I was sitting and talking this week with a colleague who is at a point of change in his life – a change in career coinciding with a change of residence. My initial take on this included ideas of progress, fresh challenges, new opportunities ... His dominant feeling right now? “Scared!"
Not scared in his head. He knows what he is doing and has a good idea of where he wants to go. He has just completed a cycle in his life and has planned a route ahead which in all respects seems sensible and secure. But scared, nevertheless, and at a rather deeper level. Moving away from what has been home and neighbourhood for several years ... to an unknown place where he must start all over again in managing and building relationships with family, friends and colleagues. Moving away from a cultural base where he knows all the places and resources which match his lifestyle ... to having to draw new maps and find new tracks. Moving away from a work pattern in which he feels abreast of the thinking and competent in practice ... to a whole set of new tasks to understand and new roles to perform, within a new team of co-workers and leaders ... just scared.
Both of us being in the same field, our thoughts moved naturally to the young people and families we work with, to how their lives become disrupted, how their futures are suddenly changed and uncertain, how new circumstances and expectations confront them. And – to be more honest with ourselves – it is often we who initiate the changes and moves – and how often these might be avoided.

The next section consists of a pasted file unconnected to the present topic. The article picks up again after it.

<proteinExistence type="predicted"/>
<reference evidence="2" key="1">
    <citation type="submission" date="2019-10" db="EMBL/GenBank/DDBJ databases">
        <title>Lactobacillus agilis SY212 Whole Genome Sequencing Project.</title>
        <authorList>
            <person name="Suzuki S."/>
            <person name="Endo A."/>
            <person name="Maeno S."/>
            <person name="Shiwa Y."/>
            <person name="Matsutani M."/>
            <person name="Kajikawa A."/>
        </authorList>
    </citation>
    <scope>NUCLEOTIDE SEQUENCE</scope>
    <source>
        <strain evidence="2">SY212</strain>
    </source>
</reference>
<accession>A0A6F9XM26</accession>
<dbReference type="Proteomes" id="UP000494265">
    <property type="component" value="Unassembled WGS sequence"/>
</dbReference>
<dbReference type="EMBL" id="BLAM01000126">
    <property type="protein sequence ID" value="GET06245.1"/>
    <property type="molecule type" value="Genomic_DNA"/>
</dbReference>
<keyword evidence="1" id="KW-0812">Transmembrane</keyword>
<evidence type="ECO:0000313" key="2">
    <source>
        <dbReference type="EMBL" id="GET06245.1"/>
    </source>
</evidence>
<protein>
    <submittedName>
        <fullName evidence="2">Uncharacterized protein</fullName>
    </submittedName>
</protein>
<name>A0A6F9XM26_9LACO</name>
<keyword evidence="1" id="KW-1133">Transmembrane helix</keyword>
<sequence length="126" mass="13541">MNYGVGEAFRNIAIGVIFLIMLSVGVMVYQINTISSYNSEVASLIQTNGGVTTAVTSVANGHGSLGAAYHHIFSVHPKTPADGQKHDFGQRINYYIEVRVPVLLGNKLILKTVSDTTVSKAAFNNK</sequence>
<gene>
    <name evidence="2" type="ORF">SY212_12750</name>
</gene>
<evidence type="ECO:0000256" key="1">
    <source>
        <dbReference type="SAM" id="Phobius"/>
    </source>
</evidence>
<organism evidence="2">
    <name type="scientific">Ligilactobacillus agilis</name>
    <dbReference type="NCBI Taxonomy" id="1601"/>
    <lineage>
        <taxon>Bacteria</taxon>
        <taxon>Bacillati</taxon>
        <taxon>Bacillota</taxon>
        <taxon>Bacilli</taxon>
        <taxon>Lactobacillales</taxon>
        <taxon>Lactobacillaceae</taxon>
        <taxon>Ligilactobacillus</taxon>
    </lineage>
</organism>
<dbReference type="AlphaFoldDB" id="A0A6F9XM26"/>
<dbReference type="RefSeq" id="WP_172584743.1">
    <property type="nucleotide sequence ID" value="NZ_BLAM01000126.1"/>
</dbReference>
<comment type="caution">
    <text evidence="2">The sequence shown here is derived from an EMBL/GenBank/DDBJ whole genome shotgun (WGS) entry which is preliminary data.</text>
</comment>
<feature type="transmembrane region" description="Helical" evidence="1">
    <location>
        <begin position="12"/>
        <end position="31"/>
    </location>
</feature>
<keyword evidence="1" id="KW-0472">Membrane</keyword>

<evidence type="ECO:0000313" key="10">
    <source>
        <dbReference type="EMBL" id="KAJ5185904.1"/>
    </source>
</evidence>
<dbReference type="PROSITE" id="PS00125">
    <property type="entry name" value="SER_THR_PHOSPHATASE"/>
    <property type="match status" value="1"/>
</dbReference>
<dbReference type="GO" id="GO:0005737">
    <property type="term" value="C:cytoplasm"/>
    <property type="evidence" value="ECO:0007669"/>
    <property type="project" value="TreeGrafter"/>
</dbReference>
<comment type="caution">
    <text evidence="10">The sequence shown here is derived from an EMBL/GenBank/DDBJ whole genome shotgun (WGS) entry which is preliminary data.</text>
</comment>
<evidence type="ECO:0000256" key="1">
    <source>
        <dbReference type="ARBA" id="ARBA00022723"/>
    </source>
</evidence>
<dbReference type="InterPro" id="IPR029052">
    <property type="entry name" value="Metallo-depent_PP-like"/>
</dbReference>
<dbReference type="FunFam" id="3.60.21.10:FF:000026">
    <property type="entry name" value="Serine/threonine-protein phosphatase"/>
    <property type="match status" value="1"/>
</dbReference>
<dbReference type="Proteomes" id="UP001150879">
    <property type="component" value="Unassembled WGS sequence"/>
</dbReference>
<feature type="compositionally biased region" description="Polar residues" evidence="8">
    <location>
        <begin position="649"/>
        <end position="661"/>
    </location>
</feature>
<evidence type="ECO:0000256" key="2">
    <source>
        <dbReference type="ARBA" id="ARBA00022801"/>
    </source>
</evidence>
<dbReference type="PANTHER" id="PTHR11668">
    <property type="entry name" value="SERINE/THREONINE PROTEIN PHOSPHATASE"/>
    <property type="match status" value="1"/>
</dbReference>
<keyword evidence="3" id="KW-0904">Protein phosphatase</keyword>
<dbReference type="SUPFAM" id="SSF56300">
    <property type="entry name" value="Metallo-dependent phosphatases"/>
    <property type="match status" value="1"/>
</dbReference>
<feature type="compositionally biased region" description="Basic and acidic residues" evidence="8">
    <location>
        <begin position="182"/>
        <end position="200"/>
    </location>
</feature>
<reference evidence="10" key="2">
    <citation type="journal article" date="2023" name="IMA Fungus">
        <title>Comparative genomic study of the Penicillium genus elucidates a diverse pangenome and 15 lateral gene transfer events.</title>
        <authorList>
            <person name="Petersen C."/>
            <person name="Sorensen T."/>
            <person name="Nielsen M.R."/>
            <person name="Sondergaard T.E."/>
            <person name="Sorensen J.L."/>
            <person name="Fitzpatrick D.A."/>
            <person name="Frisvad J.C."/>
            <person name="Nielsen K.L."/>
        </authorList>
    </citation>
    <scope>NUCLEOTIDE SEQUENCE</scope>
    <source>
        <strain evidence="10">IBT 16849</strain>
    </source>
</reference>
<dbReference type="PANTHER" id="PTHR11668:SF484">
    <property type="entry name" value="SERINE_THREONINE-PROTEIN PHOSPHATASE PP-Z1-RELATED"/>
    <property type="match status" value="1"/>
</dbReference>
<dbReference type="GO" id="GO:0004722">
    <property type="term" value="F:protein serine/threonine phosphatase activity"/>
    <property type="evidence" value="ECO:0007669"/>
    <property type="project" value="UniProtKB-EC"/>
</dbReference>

There are principles which operate in our work with children, youth and families – principles like minimal intervention, continuity, permanence, family-centredness, participation, empowerment, diversion from bureaucratic process, etc. In all of these principles we say that we want to avoid unnecessary and disruptive change and anxiety in the lives of our clients. Yet probably most of us have, in the past week or two in our practice, worked with a youngster or a parent caught up in a significant move or change.
Two things. 1. If our adult colleague (like most of us) can acknowledge feeling scared in the face of some relatively routine transitions in his domestic and professional life, how much more distressing must critical change be for those whose lives are already uncertain and desperate? And 2. Since this time of the year is one of change and movement for many of our service and academic programs, let's store away some of our own feelings of apprehension and doubt for later retrieval – fodder for greater empathy when we next contribute to decisions about other people’s lives.